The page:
Subject: Re: AHA-2940 UW SCSI adapter problems?
To: netbsd-users@NetBSD.org <netbsd-users@NetBSD.org>
From: Michael Parson <firstname.lastname@example.org>
Date: 07/19/2005 11:00:23
On Tue, Jul 19, 2005 at 11:41:38PM +0800, email@example.com wrote:
> Quoting Hauke Fath <firstname.lastname@example.org>:
>> Am 19.07.2005 um 8:25 Uhr -0700 schrieb Andy Ruhl:
>>> I don't think the 2940UW is going to work with that disk, isn't that
>>> an LVD disk?
>> LVD disks will happily fall back to SE SCSI if needed.
> Oh joy, it will work then? I've just googled quickly for that,
> and don't understand a word of it (LVD vs. SE) but I'll spend
> some more time on it today.
> I should get myself a book on SCSI as well.
> Are SCSI disks really all they are cracked up to be? Is SCSI vs.
> ATA just a religious war, or are there technical merits to SCSI?
Modern SCSI (U320) verses Modern IDE (S-ATA?/or P-ATA133) the features
are closer than they once were back in the Fast SCSI vs PIO mode IDE
days, but there are still differences.
Keep in mind, I'm talking in generalities here.
SCSI disks tend to be made a little better, tested more, etc, and aimed
at high-end workstations and servers. IDE disks tend to be thought of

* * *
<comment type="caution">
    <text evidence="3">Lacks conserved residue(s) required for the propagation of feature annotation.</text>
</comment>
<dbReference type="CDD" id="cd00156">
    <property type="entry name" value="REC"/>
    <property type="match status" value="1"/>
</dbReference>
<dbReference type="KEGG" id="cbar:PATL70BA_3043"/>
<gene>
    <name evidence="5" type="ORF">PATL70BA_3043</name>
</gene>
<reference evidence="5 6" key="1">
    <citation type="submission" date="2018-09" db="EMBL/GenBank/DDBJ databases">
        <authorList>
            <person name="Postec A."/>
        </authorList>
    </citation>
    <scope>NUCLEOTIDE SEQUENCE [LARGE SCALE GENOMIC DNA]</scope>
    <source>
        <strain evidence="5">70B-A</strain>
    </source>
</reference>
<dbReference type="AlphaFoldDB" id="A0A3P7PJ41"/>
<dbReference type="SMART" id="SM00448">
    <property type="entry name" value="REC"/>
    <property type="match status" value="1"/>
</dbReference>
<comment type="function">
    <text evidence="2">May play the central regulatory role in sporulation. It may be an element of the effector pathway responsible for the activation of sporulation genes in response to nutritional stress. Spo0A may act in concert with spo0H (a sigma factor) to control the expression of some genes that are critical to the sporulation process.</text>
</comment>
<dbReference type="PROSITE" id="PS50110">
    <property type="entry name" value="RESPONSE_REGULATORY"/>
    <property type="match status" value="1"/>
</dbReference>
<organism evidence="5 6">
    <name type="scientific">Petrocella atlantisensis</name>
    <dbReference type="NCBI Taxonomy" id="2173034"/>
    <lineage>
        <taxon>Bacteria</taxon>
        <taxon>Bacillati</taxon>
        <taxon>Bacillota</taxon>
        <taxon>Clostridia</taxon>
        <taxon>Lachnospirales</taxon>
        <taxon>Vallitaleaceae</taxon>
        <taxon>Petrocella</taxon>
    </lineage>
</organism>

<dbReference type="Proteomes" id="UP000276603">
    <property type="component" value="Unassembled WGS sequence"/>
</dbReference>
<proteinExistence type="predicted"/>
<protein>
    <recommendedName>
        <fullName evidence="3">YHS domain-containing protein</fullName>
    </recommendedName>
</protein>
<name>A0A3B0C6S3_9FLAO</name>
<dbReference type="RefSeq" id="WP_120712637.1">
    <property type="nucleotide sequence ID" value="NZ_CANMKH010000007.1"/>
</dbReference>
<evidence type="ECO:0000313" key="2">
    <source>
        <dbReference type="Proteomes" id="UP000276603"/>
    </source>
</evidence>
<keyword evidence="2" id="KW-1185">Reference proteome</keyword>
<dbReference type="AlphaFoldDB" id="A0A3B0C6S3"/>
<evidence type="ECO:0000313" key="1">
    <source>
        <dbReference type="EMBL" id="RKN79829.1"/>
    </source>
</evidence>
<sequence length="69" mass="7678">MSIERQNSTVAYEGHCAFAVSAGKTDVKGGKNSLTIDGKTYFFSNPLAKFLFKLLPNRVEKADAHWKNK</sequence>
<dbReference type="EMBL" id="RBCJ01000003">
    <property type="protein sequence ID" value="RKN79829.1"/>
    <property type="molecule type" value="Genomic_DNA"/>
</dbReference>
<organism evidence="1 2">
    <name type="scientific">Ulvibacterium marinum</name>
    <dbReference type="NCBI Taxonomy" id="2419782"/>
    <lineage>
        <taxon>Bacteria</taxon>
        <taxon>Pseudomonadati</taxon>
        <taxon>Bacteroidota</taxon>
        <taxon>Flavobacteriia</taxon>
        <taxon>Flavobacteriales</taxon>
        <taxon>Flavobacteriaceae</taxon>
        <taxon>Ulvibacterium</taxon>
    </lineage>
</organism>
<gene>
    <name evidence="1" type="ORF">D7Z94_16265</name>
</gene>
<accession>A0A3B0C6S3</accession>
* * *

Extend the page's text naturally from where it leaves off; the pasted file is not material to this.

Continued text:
by their manufacturers as consumer grade products.
SCSI is a bus, each device on the bus is intelligent and is capable of
doing it's tasks, for the most part, w/o the CPU. The computer tells
the SCSI device what to do, that device can do what it was told and the
CPU can move on, just listening for the SCSI device to return with an
"I'm done" message. Newer IDE (ATA) is acting more and more like this.
Once upon a time, disk I/O with IDE disks was CPU intensive.
Another big thing SCSI gave you was the number of devices you could plug
in. In SE SCSI, you could have up to 7 devices, these days, you can go
to at least 14. When you get into things like FC, that number keeps
P-ATA still has a 2 device/chain limitation.
SCSI does more than just storage. I've had, and still have, SCSI disks
and tapes, but there are also SCSI scanners, ethernet, even PCMCIA.
IDE is, for the most part, just storage.
Back when my home boxes were Amigas and Macs, I was a SCSI bigot, and
rightfully so. These days, I just can't justify the cost/benefit.
Especially when Seagate is doing a 5 year warrantee on their IDE stuff.
With your 2940UW, you're not going to see as many benefits over today's
ATA stuff. IIRC, UW was 40m/s, so even an older ATA100 disk would boast
higher burst throughput on a single device. Loaded with 7 disks though,
the SCSI would show what it was made of. =)